Get the Right Tool(s) for the Job!

Get the Right Tool(s) for the Job!
Ed Tittel

While there are oodles and scads of tools to choose from when building XML documents or DTDs, it's sometimes hard to know what kind of tools to investigate and how much money to spend for them. That's why this tip points you at a bunch of great resources where you can browse and compare among tools, including functions and prices, at your leisure. One thing's for sure, though--when it comes to building XML documents or DTDs, life is a lot easier if you find and learn a good tool than if you hack your documents out the old-fashioned way: by hand, with an ASCII only editor!

When it comes to comparing XML tools, there are several Web sites that are nonpareils at presenting such information:

  1. Our Own Editor's Picks for "Tools and Utilities" includes sections on Authoring, Editors, XML Parsers, and much more that's worthy of investigation. Access this link in the "Editor's Picks" section on the home page at http://www.searchxmlresources.com.

  2. XML.com's "Buyer's Guide" includes a section entitled "Editors" that has as comprehensive a listing of options as any I've seen on the Web. Check it out at: http://www.xml.com/pub/pt/Editors.

  3. Ken Sall put together a peachy "XML Software Guide" for the Web Developer's Journal in late July 2000. It covers the landscape pretty thoroughly, and includes useful descriptive information about the tools it mentions as well. Read this over at: http://www.wdvl.com/Software/XML/.

  4. Robin Cover's SGML/XML site at Oasis-open includes more information on the subject than almost anyplace else, so it's no surprise he's got lists of tools to investigate. Please check out his list of software tools at: http://www.oasis-open.org/cover/xml.html#xmlSoftware and also at http://www.oasis-open.org/cover/commSW.html.

  5. XML Magazine offers both Product Guides and Resource Guides at its Web site at http://www.xmlmag.com/. For the product guide, please visit: http://www.devx.com/free/products/pgSearch.asp; for the resource guide it's: http://www.xmlmag.com/upload/free/features/xml/1999/01win99/rgwin99/rgwin99.asp.

I'm sure there are more good resources than this for XML tools (if you know of any real stunners, please drop me an e-mail at etittel@lanw.com so I can add them to this list), but those five cover enough stuff to make my head spin (and perhaps yours, too).

To add a note of quasi-reality to this bounteous bevy of (potentially) beautiful XML tools, let me mention that out of all the ones we've tried here at LANWrights, we've come to know and love five of them, listed below in alphabetical order:

  1. XML Spy from xmlspy.com is a combination XML and DTD editor that offers great functionality at an equally great price ($149 for a single-user license). It also handles XML schemas and XSLT markup, which makes it pretty fabulous as XML-savvy tools go. It's our current favorite in the crop of publicly available tools. Check it out at http://www.xmlspy.com/.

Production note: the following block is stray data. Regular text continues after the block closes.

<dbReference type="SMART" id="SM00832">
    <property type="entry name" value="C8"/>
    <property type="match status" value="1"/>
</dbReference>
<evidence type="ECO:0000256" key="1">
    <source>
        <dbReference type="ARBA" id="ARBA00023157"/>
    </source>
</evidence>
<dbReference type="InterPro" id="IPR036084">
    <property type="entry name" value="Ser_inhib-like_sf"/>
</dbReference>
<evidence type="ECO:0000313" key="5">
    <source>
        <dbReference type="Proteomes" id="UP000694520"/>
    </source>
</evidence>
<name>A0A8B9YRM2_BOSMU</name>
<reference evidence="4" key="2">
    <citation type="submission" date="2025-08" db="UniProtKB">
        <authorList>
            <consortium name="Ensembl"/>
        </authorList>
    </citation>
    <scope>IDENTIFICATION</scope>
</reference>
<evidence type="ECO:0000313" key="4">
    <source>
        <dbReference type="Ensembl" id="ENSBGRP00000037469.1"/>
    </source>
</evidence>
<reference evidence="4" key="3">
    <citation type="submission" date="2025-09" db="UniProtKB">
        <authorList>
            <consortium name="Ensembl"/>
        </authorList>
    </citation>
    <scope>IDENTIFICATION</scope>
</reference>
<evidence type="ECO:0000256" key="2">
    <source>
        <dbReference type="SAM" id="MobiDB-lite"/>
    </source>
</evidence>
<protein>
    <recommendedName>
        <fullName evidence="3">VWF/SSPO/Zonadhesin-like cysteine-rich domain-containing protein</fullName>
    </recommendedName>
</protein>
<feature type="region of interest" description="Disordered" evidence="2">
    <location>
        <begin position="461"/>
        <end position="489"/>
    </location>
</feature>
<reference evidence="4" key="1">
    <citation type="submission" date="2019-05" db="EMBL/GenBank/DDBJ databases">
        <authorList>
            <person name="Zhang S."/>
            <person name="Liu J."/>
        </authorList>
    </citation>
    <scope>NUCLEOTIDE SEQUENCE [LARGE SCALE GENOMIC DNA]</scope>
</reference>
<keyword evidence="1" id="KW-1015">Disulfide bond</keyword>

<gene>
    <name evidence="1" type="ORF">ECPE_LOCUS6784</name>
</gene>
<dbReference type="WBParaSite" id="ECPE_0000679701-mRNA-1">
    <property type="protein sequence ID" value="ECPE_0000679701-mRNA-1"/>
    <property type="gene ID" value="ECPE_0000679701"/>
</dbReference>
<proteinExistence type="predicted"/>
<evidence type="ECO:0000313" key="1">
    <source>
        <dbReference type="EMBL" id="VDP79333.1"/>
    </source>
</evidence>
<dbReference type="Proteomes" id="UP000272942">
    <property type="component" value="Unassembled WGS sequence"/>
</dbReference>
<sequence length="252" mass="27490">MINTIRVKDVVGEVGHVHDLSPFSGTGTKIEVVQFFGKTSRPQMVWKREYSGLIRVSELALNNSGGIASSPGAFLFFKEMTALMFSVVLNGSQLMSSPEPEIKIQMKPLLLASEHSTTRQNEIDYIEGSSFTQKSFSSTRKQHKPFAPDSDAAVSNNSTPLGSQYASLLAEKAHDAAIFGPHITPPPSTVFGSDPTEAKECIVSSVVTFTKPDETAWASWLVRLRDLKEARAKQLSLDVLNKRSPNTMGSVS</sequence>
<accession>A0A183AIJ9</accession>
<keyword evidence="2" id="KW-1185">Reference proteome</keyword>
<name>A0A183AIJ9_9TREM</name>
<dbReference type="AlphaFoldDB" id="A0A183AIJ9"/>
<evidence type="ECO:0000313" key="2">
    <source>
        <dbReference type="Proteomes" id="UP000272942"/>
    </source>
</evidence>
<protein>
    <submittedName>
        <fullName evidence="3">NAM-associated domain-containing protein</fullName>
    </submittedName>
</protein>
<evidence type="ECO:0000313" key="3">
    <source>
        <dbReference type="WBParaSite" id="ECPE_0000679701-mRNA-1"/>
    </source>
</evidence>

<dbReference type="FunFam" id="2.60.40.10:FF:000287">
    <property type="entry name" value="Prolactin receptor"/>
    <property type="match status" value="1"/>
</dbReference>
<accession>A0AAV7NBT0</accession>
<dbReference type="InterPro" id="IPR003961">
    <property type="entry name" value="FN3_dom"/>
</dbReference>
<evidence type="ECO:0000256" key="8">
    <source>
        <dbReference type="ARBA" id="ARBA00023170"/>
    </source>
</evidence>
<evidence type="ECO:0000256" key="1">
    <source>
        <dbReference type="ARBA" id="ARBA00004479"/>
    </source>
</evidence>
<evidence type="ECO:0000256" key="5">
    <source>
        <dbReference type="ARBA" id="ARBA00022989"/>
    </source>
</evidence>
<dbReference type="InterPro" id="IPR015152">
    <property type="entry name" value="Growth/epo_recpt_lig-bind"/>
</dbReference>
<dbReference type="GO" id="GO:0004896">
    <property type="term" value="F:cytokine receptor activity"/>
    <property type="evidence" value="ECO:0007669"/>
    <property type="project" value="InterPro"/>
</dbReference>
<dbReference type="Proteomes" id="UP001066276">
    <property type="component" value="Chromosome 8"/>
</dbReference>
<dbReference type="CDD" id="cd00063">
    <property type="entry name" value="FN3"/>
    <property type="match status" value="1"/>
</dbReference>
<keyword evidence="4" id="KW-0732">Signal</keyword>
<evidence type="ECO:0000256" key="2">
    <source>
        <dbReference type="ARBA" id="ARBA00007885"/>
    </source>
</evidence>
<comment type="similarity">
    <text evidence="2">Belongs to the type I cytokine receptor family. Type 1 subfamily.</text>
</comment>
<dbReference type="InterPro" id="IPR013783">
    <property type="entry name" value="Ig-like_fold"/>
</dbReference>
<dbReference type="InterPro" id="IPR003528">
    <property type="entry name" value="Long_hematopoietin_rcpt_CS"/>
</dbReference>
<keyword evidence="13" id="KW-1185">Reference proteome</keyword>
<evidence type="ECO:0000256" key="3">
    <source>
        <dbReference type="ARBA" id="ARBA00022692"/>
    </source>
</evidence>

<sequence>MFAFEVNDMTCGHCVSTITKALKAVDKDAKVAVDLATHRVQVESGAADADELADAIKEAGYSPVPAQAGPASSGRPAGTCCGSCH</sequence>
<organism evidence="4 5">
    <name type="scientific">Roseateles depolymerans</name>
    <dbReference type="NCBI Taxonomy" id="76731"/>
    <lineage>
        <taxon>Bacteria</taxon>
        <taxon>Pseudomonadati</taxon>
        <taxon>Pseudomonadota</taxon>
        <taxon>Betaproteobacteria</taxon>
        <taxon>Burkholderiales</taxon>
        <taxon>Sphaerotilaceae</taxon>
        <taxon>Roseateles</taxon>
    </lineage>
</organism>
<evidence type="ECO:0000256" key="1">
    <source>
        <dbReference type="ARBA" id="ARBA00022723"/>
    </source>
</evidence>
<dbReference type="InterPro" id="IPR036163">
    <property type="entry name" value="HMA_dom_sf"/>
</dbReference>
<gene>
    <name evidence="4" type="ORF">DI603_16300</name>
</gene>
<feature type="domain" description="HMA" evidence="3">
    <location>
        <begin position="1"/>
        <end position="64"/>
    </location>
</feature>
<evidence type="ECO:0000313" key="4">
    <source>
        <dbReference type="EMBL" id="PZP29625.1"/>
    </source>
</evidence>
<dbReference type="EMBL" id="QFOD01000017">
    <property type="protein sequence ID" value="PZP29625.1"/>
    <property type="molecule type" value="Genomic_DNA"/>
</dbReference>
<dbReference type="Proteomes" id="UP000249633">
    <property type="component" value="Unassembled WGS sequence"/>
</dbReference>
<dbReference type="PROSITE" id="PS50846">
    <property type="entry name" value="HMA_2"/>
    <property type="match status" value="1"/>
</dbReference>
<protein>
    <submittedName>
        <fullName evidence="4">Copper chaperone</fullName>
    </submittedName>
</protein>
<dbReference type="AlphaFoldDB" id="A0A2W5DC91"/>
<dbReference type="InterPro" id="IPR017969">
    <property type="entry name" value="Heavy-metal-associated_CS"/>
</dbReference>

2. CLIP! from Korean-based Techno2000 Ltd. is a great, compact, and cheap XML editor that can also generate simple DTDs from the markup it reads. It used to cost $99.95 and did a very nice job, but the company has vanished from the Internet (the Web site's inaccessible and their e-mail address bounces). Used to be our favorite until they went missing. Bummer!

  3. ArborText's EPIC Editor (formerly known as Adept Editor) is the Cadillac of tools mentioned in our short list. It offers the nicest user interface, once you climb the learning curve and learn how to configure it to meet your specific requirements, and includes a nice facility to bind the code to one or more specific DTDs to turn it into a "purpose-built" editor. At $1,300 to $2,700 for fixed (single DTD at a time) and concurrent (multiple DTDs at a time) version, and $230 to $460 yearly maintenance, you pay Cadillac prices, too, but EPIC's broad OS support and interoperability with document management systems make it a must for complex document processing environments. Visit http://www.arbortext.com/products/products.html for more information.

  4. SoftQuad's XMetaL is a worthy successor to that company's HoTMetaL line, and offers sophisticated raw text access to XML documents, or any of several intelligent word-processor-like interfaces. Also includes support for DOM tree displays, CSS, a variety of table formats, and much, much more. Visit http://www.softquad.com for more information (check under products). At $495 for a single-user license, this tool falls in the middle of the pack of products covered here.

  5. Vervet Logic's XML Pro 2.0 is another low-priced ($174.95 on CD, $149.95 download only) XML editor and document handling tool. It offers visual editing that includes a drag-and-drop facility, and support for IBM's XML4J XML parser. To support DTD editing, XML Pro 2.0 works with Microstar's Near and Far Designer product (available as a bundled deal for $299). Because of its clean, simple interface and easy-to-use controls, this tool is a favorite for several of our on-staff content developers. Visit http://www.vervet.com for a free evaluation download.

Personally, I'm down-hearted that CLIP!'s creators have gone missing, but XMLSpy is doing a pretty good job of consoling me for its apparent demise. I can only hope you find a tool that fits your hand as well as these tools fit mine. Happy XML documenting!

Ed Tittel is a principal author at LANWrights, Inc: a wholly owned subsidiary of LeapIt.com. LANwrights is a writing, training, and consulting company that covers markup languages, Web technologies, and certification topics.


This was first published in November 2000

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